By Robert M Cutler
MONTREAL - A lack of supply contracts has led to another delay in the construction plans for the Nabucco pipeline, the European Union-sponsored project that is designed to take natural gas from the Caspian Sea basin through the South Caucasus and Turkey into southeastern Europe for onward transmission to the rest of the continent. While skeptics of the project are highlighting this development as another obstacle, it should have been expected.
It was thought that construction would begin in 2012 on the basis of supply contracts concluded late last year or, after postponement, in the first half of this year. A few months ago it was announced that these negotiations would continue into autumn or winter, so the announcement that construction will not begin until 2013 is not really a surprise.
The new announcement gives rise, however, to increased publicity
about the cost of the Nabucco project, which was estimated at 7.9 billion euros (US$11.4 billion) on the basis of a 2005 feasibility study. Current estimates that have leaked into the press range from 12 billion to 15 billion euros - or $21.6 billion, almost double the 2005 figure. Nabucco's managing director, Reinhard Mitschek, has called the higher figures "speculative".
Mitschek emphasizes that plans to source gas from Iraq and Turkmenistan as well as Azerbaijan in the first phase will not necessarily boost the construction price. A Nabucco consortium spokesman confirmed that numbers from 2005 are under review but that current press rumors are "not accurate". New authoritative figures will be released in the future, he said.
In September 2010, the Nabucco consortium signed a mandate letter with the European Bank for Reconstruction and Development, the European Investment Bank and the International Finance Corporation (an arm of the World Bank) to launch negotiations for securing 4 billion euros in financing, an amount that may now be increased.
As planned in the beginning, the participating companies intend to raise the remainder from the national governments whose citizens would benefit from the enhanced energy security provided by Nabucco, from private sources, and from all-European sources such as the European Investment Bank and various EU-related institutions.
The new figures will depend also upon the Nabucco consortium's negotiations with the State Oil Company of the Azerbaijani Republic (SOCAR) for 10 billion cubic meters per year (bcm/y) from the Phase Two development of the Shah Deniz offshore field. However, just last month SOCAR signed an agreement with the Greek national gas company DEPA for gas to flow directly from Azerbaijan to Greece, as the Turkish firm Botas prepares to transfer its own agreement with DEPA to SOCAR.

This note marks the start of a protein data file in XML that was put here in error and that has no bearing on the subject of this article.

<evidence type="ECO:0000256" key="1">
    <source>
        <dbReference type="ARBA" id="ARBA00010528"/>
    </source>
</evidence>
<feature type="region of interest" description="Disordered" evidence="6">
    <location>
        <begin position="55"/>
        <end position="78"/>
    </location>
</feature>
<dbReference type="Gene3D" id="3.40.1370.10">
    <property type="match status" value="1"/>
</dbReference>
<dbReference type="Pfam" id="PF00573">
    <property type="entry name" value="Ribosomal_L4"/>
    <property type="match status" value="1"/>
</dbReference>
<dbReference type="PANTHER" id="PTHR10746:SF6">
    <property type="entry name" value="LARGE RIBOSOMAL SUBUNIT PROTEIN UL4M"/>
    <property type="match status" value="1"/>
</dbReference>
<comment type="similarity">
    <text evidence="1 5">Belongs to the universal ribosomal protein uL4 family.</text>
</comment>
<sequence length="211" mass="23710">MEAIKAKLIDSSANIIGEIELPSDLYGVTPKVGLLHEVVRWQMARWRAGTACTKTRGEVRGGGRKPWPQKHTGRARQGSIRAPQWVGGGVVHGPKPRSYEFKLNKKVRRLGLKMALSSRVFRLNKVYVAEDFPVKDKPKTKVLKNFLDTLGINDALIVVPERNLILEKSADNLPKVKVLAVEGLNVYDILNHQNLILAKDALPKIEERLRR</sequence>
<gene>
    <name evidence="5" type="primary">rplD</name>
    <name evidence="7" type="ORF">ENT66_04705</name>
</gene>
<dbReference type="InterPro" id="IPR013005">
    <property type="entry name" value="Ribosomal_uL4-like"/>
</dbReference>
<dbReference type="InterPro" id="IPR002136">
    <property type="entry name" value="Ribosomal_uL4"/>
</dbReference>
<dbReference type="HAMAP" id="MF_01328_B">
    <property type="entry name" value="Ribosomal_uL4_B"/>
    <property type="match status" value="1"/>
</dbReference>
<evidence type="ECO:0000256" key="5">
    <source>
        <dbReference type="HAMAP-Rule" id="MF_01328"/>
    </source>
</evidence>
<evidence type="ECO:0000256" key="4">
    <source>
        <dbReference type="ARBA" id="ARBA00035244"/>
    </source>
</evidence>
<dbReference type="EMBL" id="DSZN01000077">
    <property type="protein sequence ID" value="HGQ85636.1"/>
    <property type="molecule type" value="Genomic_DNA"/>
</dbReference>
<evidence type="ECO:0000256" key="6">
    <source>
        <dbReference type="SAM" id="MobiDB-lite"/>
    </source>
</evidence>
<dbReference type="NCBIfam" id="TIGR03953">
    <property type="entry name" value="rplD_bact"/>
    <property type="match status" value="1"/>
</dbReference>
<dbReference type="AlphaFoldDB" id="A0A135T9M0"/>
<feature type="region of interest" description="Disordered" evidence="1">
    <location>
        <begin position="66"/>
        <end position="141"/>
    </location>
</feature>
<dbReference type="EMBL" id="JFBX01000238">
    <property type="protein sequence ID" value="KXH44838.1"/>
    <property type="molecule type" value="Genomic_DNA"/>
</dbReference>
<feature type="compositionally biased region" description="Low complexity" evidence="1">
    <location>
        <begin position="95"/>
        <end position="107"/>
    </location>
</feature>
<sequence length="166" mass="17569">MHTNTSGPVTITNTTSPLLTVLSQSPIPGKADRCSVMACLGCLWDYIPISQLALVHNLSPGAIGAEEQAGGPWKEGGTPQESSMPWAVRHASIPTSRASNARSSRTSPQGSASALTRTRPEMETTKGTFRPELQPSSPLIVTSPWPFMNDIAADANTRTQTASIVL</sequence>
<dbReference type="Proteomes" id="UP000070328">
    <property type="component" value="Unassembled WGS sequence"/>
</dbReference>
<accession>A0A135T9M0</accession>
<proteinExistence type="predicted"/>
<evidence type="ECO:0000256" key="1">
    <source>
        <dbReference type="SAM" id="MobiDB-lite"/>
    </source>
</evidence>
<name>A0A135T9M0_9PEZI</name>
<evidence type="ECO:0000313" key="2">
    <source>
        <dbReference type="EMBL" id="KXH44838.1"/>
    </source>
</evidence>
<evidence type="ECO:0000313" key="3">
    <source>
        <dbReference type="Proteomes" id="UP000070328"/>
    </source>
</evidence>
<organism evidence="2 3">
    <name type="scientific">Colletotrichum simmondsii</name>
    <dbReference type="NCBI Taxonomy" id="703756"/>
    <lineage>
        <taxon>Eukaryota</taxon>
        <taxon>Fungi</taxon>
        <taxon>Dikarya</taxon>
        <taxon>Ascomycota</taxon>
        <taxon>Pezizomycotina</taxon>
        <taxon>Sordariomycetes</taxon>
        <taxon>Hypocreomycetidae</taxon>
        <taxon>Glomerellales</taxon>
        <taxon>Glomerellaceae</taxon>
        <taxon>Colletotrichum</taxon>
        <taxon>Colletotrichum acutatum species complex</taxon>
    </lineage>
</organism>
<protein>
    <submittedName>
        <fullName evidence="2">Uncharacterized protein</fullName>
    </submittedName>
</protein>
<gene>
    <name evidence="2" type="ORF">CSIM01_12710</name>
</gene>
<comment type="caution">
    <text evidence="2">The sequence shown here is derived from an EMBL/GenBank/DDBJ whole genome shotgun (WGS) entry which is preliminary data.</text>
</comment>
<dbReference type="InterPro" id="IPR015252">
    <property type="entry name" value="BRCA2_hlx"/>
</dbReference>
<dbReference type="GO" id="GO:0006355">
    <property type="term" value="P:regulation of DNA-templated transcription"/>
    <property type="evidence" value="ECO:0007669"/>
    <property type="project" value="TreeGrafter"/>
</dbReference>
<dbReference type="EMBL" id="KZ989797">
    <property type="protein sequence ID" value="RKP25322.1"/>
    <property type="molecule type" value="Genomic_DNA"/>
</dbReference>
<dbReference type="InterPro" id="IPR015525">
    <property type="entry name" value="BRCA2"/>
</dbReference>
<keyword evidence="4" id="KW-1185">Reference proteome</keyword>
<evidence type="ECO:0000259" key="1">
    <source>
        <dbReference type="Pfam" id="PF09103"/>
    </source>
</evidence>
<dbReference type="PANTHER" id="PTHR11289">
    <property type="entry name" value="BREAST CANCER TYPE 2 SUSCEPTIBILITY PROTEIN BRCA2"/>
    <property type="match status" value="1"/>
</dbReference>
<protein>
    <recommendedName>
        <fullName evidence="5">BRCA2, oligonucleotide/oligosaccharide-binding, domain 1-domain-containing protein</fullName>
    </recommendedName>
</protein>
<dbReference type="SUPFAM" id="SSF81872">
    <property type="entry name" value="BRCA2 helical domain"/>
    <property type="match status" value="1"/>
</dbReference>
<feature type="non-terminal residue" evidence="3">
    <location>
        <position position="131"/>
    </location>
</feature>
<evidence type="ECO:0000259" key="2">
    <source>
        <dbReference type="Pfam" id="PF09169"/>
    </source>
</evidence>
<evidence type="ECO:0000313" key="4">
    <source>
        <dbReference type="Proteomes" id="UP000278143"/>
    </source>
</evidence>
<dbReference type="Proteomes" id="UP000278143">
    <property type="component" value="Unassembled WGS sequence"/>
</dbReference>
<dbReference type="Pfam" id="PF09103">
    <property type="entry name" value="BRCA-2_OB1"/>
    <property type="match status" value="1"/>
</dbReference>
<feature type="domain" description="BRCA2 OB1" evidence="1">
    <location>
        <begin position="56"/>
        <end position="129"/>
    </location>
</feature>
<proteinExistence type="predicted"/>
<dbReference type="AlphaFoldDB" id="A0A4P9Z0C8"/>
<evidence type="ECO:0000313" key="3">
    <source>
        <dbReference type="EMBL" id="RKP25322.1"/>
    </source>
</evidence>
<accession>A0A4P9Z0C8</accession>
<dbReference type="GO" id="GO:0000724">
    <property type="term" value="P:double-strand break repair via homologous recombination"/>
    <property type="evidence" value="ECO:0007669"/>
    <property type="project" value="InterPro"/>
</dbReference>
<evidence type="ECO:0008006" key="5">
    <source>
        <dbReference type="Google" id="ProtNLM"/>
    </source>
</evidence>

This would open the way for the British firm BP (one of the sources of press leaks about increased Nabucco costs) to evacuate 10 bcm/y of gas from Azerbaijan's Shah Deniz Two deposit by building another string of the South Caucasus Pipeline (running from Baku through Georgia into Turkey). BP has in mind to transit this gas to southern Italy through Turkey and the Trans-Adriatic Pipeline.
That development follows the European Union's coaxing to open the Southern Gas Corridor via a combination of the Interconnector Turkey-Greece-Italy and the Trans-Adriatic Pipeline. The Interconnector Turkey-Greece of the former already connects the Greek and Turkish gas networks, and it entered into service three years ago.
The latter would run from near Thessaloniki in northern Greece, across Albania and under the Adriatic Sea, reaching Italy near the heel of the country's geographic "boot" at Brindisi. The Norwegian firm StatoilHydro, which owns 25.5% of the consortium developing Shah Deniz has a strong interest in favor of the Trans-Adriatic Pipeline, of which it also owns 42.5%.
The Nabucco delay also creates problems for the White Stream project to build an gas pipeline under the Black Sea from the Georgian to the Romanian coast, unless Turkmenistan and Azerbaijan separately come to a quicker meeting of minds concerning trans-Caspian sourcing of gas for Europe. President Gurbanguly Berdimuhamedov in Ashgabat has one eye on the west and another on the south for decreasing his own country's dependence on Chinese gas imports.
Thus earlier this month, the four-way talks concluded among the energy ministers of the countries looking to participate in the Turkmenistan-Afghanistan-Pakistan-India (TAPI) pipeline project. These negotiations follow upon a framework agreement signed at the head-of-state level in December 2010. Facilitated by the Asian Development Bank, which is helping to realize the project, the current round focused on fixing the price of Turkmenistan's gas to India.
According to the Indian newspaper Economic Times, Ashgabat has asked a price of $505-$525 per thousand cubic meters (tcm); New Delhi's offer did not exceed $460/tcm. The issue from the Indian point of view is that the Turkmenistani offer would make TAPI gas more expensive than the liquefied natural gas that India already imports. There is no reason for Indian to invest in building TAPI if the gas will not have a competitive price.
Even if the Nabucco project succeeds and Turkmenistan's gas eventually reaches Europe through it in significant quantities, the country still has enormous resources that it will wish to export. Indeed, it is planned in Ashgabat that the Nabucco and TAPI pipelines are fed by different gas fields.
Russia, once Turkmenistan's biggest customer to the point of controlling Ashgabat's sales abroad, now imports only about 10 bcm/y, and Iran imports even less than that. Consequently, Turkmenistan needs Nabucco or TAPI, or preferably both, because otherwise it would become as dependent upon China as it was dependent upon Russia up until just a few years ago, even with Nabucco in the mix.